After steep price gains the week before, more volatility last week brought equally about sharp falls.
Global factors continue to play a leading role in the price drama. Oil surged over the week as US sanctions hit Iran’s output harder than expected and no countries made up the shortfall.
But other factors counteracted this upward supply pressure. Falling European carbon and coal prices and slight gains for the Pound saw prices come down. Brent closed the week up 5% at $82.72 a barrel.
In the UK, the gas system was oversupplied for most of the week because demand was well below seasonal norms. There was also good supply from Norway, with a recent spate of outages seemingly resolved.
Good wind electricity output over much of the week also saw power station demand for gas reduced, easing short-term prices.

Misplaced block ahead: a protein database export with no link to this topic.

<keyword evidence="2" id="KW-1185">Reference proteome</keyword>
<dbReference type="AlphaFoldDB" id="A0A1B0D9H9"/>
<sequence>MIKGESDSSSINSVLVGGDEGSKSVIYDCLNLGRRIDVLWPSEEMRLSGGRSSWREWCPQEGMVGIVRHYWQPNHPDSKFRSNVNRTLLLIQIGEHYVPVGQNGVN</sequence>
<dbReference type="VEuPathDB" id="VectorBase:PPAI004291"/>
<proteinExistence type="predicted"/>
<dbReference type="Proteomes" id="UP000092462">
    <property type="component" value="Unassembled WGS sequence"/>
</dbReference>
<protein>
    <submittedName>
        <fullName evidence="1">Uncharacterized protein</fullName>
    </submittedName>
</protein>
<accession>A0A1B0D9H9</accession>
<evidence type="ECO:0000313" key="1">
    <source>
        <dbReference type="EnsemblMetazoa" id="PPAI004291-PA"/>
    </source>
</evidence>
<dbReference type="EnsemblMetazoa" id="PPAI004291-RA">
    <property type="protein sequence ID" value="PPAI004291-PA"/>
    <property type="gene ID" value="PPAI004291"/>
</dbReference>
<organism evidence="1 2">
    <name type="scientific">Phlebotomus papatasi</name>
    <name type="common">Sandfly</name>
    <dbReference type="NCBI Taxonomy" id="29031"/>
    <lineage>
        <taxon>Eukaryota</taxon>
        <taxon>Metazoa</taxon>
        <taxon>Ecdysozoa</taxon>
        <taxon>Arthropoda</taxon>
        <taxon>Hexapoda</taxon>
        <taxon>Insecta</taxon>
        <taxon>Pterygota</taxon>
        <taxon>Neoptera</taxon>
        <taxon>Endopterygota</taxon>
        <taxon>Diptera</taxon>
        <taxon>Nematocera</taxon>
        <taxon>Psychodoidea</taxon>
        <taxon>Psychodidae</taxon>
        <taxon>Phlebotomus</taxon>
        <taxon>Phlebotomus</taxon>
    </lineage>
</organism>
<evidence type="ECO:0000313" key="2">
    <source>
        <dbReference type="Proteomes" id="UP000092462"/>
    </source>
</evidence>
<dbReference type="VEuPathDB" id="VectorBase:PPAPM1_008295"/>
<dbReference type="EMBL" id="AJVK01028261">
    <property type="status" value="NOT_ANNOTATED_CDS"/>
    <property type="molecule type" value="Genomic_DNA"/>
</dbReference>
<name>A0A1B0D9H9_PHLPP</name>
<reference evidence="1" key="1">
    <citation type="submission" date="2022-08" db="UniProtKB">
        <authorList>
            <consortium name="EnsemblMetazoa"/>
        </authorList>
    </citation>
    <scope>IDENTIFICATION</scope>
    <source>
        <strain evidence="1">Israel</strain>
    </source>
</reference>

With no other price drivers for longer-term pricing, electricity tracked gas for most of the week, but higher wind output brought larger price falls.
All contracts saw reductions after the previous week’s steep gains, with shorter-term contracts falling the most.
Demand for gas put into storage is still high and some of the risk premium for this winter has disappeared, but prices are still high.
Ongoing mild weather has helped ease demand, but it would take a sustained period of good weather and no bad news or Brexit issues to bring about a prolonged price reduction.
Clients with contract renewals later in the year who are willing to take some risk may wish to see which direction this market takes before committing.